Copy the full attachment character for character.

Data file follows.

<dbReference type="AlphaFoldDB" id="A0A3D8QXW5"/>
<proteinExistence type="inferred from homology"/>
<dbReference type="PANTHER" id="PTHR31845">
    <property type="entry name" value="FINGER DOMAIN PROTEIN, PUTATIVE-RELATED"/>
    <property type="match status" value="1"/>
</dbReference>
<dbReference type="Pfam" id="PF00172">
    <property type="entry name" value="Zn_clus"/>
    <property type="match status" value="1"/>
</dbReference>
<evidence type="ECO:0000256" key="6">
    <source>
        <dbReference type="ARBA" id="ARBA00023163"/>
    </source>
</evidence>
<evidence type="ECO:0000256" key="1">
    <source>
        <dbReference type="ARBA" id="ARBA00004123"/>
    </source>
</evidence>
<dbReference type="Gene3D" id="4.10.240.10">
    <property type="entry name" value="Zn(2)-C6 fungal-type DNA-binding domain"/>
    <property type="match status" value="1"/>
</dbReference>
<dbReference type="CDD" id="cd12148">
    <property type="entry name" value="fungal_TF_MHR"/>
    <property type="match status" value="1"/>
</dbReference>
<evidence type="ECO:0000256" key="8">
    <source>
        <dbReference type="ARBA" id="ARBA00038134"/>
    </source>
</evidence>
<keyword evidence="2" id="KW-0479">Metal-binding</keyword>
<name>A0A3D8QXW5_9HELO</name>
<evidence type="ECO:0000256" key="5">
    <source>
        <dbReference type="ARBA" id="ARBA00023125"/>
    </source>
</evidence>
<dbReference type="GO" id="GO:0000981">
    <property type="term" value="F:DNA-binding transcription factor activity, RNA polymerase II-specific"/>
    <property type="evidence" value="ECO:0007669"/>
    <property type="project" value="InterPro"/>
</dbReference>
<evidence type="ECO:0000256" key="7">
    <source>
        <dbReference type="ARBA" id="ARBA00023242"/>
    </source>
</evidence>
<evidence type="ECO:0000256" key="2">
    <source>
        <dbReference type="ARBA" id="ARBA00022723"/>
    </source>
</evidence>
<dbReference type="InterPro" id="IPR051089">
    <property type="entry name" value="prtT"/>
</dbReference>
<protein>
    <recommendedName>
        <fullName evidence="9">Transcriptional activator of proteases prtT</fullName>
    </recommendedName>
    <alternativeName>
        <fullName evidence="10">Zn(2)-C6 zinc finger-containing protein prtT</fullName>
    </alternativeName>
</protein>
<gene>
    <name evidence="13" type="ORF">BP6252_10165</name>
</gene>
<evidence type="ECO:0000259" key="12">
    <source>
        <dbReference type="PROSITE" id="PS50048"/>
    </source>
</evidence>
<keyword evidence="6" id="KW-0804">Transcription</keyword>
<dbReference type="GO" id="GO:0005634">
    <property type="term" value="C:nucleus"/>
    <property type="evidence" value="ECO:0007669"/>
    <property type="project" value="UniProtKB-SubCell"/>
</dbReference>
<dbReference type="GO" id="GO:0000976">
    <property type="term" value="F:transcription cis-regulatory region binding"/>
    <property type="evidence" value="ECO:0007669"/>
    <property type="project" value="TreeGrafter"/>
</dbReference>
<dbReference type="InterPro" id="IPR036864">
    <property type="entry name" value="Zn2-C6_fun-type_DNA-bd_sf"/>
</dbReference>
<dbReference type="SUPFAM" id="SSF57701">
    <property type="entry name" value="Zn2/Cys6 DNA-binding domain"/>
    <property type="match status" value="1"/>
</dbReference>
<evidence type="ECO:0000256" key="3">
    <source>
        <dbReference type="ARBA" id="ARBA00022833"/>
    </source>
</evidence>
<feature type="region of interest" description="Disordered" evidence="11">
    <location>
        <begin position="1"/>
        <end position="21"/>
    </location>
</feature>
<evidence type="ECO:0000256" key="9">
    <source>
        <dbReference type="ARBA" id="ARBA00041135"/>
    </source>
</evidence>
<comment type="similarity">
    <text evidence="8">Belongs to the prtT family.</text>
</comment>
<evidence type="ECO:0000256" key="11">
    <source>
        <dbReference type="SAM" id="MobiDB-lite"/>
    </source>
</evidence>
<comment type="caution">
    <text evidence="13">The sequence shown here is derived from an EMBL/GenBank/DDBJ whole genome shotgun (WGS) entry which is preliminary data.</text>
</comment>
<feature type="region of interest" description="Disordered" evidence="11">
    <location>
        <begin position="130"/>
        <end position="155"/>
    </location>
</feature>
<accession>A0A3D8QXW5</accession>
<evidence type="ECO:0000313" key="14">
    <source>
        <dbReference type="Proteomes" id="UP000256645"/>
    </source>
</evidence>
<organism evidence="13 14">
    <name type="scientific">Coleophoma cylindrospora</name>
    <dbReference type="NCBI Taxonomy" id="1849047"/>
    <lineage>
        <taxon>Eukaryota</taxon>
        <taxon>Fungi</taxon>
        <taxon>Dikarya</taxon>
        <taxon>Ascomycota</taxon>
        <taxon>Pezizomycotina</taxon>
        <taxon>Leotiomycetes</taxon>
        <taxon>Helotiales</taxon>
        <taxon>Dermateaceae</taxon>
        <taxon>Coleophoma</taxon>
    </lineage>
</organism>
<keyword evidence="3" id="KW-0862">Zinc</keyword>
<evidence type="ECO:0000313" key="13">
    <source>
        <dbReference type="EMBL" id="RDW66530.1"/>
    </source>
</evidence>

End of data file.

<dbReference type="AlphaFoldDB" id="A0A3D8QXW5"/>
<proteinExistence type="inferred from homology"/>
<dbReference type="PANTHER" id="PTHR31845">
    <property type="entry name" value="FINGER DOMAIN PROTEIN, PUTATIVE-RELATED"/>
    <property type="match status" value="1"/>
</dbReference>
<dbReference type="Pfam" id="PF00172">
    <property type="entry name" value="Zn_clus"/>
    <property type="match status" value="1"/>
</dbReference>
<evidence type="ECO:0000256" key="6">
    <source>
        <dbReference type="ARBA" id="ARBA00023163"/>
    </source>
</evidence>
<evidence type="ECO:0000256" key="1">
    <source>
        <dbReference type="ARBA" id="ARBA00004123"/>
    </source>
</evidence>
<dbReference type="Gene3D" id="4.10.240.10">
    <property type="entry name" value="Zn(2)-C6 fungal-type DNA-binding domain"/>
    <property type="match status" value="1"/>
</dbReference>
<dbReference type="CDD" id="cd12148">
    <property type="entry name" value="fungal_TF_MHR"/>
    <property type="match status" value="1"/>
</dbReference>
<evidence type="ECO:0000256" key="8">
    <source>
        <dbReference type="ARBA" id="ARBA00038134"/>
    </source>
</evidence>
<keyword evidence="2" id="KW-0479">Metal-binding</keyword>
<name>A0A3D8QXW5_9HELO</name>
<evidence type="ECO:0000256" key="5">
    <source>
        <dbReference type="ARBA" id="ARBA00023125"/>
    </source>
</evidence>
<dbReference type="GO" id="GO:0000981">
    <property type="term" value="F:DNA-binding transcription factor activity, RNA polymerase II-specific"/>
    <property type="evidence" value="ECO:0007669"/>
    <property type="project" value="InterPro"/>
</dbReference>
<evidence type="ECO:0000256" key="7">
    <source>
        <dbReference type="ARBA" id="ARBA00023242"/>
    </source>
</evidence>
<evidence type="ECO:0000256" key="2">
    <source>
        <dbReference type="ARBA" id="ARBA00022723"/>
    </source>
</evidence>
<dbReference type="InterPro" id="IPR051089">
    <property type="entry name" value="prtT"/>
</dbReference>
<protein>
    <recommendedName>
        <fullName evidence="9">Transcriptional activator of proteases prtT</fullName>
    </recommendedName>
    <alternativeName>
        <fullName evidence="10">Zn(2)-C6 zinc finger-containing protein prtT</fullName>
    </alternativeName>
</protein>
<gene>
    <name evidence="13" type="ORF">BP6252_10165</name>
</gene>
<evidence type="ECO:0000259" key="12">
    <source>
        <dbReference type="PROSITE" id="PS50048"/>
    </source>
</evidence>
<keyword evidence="6" id="KW-0804">Transcription</keyword>
<dbReference type="GO" id="GO:0005634">
    <property type="term" value="C:nucleus"/>
    <property type="evidence" value="ECO:0007669"/>
    <property type="project" value="UniProtKB-SubCell"/>
</dbReference>
<dbReference type="GO" id="GO:0000976">
    <property type="term" value="F:transcription cis-regulatory region binding"/>
    <property type="evidence" value="ECO:0007669"/>
    <property type="project" value="TreeGrafter"/>
</dbReference>
<dbReference type="InterPro" id="IPR036864">
    <property type="entry name" value="Zn2-C6_fun-type_DNA-bd_sf"/>
</dbReference>
<dbReference type="SUPFAM" id="SSF57701">
    <property type="entry name" value="Zn2/Cys6 DNA-binding domain"/>
    <property type="match status" value="1"/>
</dbReference>
<evidence type="ECO:0000256" key="3">
    <source>
        <dbReference type="ARBA" id="ARBA00022833"/>
    </source>
</evidence>
<feature type="region of interest" description="Disordered" evidence="11">
    <location>
        <begin position="1"/>
        <end position="21"/>
    </location>
</feature>
<evidence type="ECO:0000256" key="9">
    <source>
        <dbReference type="ARBA" id="ARBA00041135"/>
    </source>
</evidence>
<comment type="similarity">
    <text evidence="8">Belongs to the prtT family.</text>
</comment>
<evidence type="ECO:0000256" key="11">
    <source>
        <dbReference type="SAM" id="MobiDB-lite"/>
    </source>
</evidence>
<comment type="caution">
    <text evidence="13">The sequence shown here is derived from an EMBL/GenBank/DDBJ whole genome shotgun (WGS) entry which is preliminary data.</text>
</comment>
<feature type="region of interest" description="Disordered" evidence="11">
    <location>
        <begin position="130"/>
        <end position="155"/>
    </location>
</feature>
<accession>A0A3D8QXW5</accession>
<evidence type="ECO:0000313" key="14">
    <source>
        <dbReference type="Proteomes" id="UP000256645"/>
    </source>
</evidence>
<organism evidence="13 14">
    <name type="scientific">Coleophoma cylindrospora</name>
    <dbReference type="NCBI Taxonomy" id="1849047"/>
    <lineage>
        <taxon>Eukaryota</taxon>
        <taxon>Fungi</taxon>
        <taxon>Dikarya</taxon>
        <taxon>Ascomycota</taxon>
        <taxon>Pezizomycotina</taxon>
        <taxon>Leotiomycetes</taxon>
        <taxon>Helotiales</taxon>
        <taxon>Dermateaceae</taxon>
        <taxon>Coleophoma</taxon>
    </lineage>
</organism>
<keyword evidence="3" id="KW-0862">Zinc</keyword>
<evidence type="ECO:0000313" key="13">
    <source>
        <dbReference type="EMBL" id="RDW66530.1"/>
    </source>
</evidence>